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How to Grow World Record Tomatoes: A Guinness Champion Reveals His All-Organic Secrets Paperback – October 15, 1999
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From Library Journal
Patrons with a love of tomatoes and a competitive nature may enjoy these organic tips from Wilber, who earned a place in the Guinness Book of World Records by coaxing 1,368 pounds of tomatoes from only four plants. This octogenarian's delivery is folksy and no-nonsense as he relates advice on composting, seed selection, pruning, watering, and other basics of tomato gardening. Wilber readily acknowledges, however, that not every gardener is serious enough to get yields like his. This book offers sound advice (particularly for market gardeners), but public libraries may prefer Tantalizing Tomatoes: Smart Tips & Tasty Picks for Gardeners Everywhere (LJ 4/1/97), which has a broader audience and is more comprehensive, including historical background, a guide to cultivars, recipes, and a resource list. Still, Wilber is a remarkable man who has written a useful, reasonably priced book.?Bonnie Poquette, Shorewood P.L., WI
Copyright 1999 Reed Business Information, Inc.
About the Author
Charles Wilber resides in Alabama and is a man on a mission. His entire life has been dedicated to studying nature. And for most of his 80+ years he has been learning how to coax the maximum production from her bounty. He started by emulating the conditions of the forest floor - the same forest where the giant sequoia grow. Then he added in good gardening techniques.
Top customer reviews
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If you know how to grow 8 foot tall tomato plants, but you'd like to show off and go to 15, this book is for you.
It's true the author is a bit opinionated. But, when you're a world record holder, you, really are, right.
I would love to see a second edition with large, color photos and much more detail. This book is a gem!
This book has opened my eyes when it comes to gardening, not just tomatoes. after this I found an electronic copy of a book on vegetable roots systems that confirms what Wilber says on how big the root system of tomatoes, and other garden veggies really are. I am building a new raised bed based on this books teachings. each tomato plant will be given a 5'x4'x2' area to grow in, much larger than you typically see. check the blog out at zone29.com.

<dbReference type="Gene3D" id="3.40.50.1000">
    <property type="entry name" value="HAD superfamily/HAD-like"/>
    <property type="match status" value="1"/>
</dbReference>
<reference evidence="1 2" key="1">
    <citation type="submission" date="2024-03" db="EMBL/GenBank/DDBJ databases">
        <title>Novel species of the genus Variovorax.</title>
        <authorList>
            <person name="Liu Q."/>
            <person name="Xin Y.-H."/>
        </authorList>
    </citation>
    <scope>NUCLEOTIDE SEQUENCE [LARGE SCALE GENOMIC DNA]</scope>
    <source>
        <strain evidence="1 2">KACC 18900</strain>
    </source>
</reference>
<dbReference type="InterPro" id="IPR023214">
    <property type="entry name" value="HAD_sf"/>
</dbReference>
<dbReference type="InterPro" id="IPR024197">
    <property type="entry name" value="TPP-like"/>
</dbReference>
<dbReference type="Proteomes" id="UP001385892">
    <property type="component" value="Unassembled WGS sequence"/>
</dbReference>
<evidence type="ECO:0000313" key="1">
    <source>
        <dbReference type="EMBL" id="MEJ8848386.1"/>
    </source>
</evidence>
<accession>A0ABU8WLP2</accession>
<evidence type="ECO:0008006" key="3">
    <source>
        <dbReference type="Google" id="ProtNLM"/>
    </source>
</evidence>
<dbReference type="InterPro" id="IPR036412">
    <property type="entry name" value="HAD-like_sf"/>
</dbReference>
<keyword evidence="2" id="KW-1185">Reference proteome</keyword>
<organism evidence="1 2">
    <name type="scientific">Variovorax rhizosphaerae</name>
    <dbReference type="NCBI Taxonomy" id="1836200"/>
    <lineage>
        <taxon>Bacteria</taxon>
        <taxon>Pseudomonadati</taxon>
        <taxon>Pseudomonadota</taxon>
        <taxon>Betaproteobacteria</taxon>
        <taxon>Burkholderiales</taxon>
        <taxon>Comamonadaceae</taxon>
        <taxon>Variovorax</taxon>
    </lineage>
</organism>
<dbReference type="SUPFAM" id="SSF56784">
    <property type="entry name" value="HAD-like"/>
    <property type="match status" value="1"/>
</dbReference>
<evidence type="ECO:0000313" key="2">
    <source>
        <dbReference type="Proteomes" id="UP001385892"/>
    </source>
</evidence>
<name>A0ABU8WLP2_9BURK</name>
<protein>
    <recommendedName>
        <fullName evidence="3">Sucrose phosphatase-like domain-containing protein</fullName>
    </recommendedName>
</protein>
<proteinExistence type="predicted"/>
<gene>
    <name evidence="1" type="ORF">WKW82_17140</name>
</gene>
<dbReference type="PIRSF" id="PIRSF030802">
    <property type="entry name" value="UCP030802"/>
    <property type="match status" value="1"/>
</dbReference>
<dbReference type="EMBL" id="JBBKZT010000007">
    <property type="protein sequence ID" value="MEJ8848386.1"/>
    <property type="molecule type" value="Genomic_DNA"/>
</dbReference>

I have researched for years, and although this is a small book, it is a Power House of information. For me, it was not about growing the biggest tomato plant ever, it was his research, study, and a lifetime of learning and practice, that gave him the ability to grow world class tomato's. He EARNED it. We can take a lifetime of information and use it ourselves. That was his goal, to pass on the information. He said "It is my sincere wish that some reader of this book will set the next world record" Records or not, it's still the best method of the use of plants to feed your soil, and good soil means great crops. Look into each plant he suggests, and you will see, the man knows his gardening. Great book, you will get a lot out of it.
I didn't use these methods for tomato's, I used them on peppers. I only used his hay mulch and compost system, then I got busy and ignored the garden. The results were phenomenal anyway. My pepper plant stems were as thick as my fingers, and they were loaded down with peppers all year (they still are). I also cut corners planting the garden- I didn't kill the grass, I just laid the hay right on top of it.
Where I live, it seems like nothing kills the grass that takes over the garden. I have used round up, I have spent hours hoeing, nothing last for long, the grass always comes back. The mulch method used in this book is the only thing I have seen that keeps the grass down all season. It is now November, and the garden I planted in May is still mostly grass free, and I have never weeded it.
My garden was planted in almost pure sand that was used to level out the foundation for an addition to our Fire House, and after the initial planting the only fertilizer I added was some coffee grounds from our morning coffee at the Fire House. In past years I would use a lot of Miracle Grow, and got OK results, but nothing like this year. I also used to put a lot more time into the garden.